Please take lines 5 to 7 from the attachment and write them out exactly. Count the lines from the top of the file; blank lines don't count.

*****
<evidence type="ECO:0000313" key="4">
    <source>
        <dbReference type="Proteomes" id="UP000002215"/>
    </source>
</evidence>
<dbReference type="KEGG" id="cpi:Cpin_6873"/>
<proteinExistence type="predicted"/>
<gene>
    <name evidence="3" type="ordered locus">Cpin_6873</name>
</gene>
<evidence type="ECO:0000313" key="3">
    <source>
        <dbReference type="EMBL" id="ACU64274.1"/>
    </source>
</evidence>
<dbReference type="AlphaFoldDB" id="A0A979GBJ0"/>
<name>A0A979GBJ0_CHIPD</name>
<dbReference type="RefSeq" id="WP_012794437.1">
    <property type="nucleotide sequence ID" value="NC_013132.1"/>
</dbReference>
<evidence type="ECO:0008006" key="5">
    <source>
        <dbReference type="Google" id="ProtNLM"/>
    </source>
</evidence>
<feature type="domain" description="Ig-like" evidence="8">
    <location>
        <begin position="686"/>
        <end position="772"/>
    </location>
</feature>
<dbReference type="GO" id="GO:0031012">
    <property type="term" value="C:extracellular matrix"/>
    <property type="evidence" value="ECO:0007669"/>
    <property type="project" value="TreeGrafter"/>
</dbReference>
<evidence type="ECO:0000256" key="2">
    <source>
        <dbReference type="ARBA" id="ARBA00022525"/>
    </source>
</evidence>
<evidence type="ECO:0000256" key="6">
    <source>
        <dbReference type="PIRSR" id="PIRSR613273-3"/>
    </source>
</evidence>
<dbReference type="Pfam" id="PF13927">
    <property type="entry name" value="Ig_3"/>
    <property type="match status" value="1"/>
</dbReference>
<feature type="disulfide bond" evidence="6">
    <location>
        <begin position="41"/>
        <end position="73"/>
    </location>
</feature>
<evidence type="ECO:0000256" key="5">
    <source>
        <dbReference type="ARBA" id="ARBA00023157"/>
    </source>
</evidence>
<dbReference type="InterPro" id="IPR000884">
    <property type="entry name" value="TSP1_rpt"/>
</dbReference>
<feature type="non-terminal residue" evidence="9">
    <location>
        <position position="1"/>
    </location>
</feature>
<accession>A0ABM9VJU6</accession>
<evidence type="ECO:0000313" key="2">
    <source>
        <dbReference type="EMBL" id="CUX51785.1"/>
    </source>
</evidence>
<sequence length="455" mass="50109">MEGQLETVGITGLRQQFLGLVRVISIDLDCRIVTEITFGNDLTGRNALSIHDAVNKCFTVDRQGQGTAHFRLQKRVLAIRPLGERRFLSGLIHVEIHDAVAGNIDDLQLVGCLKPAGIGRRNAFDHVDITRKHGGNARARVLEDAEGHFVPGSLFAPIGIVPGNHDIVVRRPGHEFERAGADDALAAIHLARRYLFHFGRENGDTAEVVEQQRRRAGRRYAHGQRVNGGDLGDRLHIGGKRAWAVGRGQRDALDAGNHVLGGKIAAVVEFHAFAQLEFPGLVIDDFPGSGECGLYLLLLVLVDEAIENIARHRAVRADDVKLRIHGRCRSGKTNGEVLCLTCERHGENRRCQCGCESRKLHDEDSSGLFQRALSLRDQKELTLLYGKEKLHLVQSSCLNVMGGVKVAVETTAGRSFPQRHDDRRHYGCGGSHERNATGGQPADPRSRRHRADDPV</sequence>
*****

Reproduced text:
</evidence>
<dbReference type="KEGG" id="cpi:Cpin_6873"/>
<proteinExistence type="predicted"/>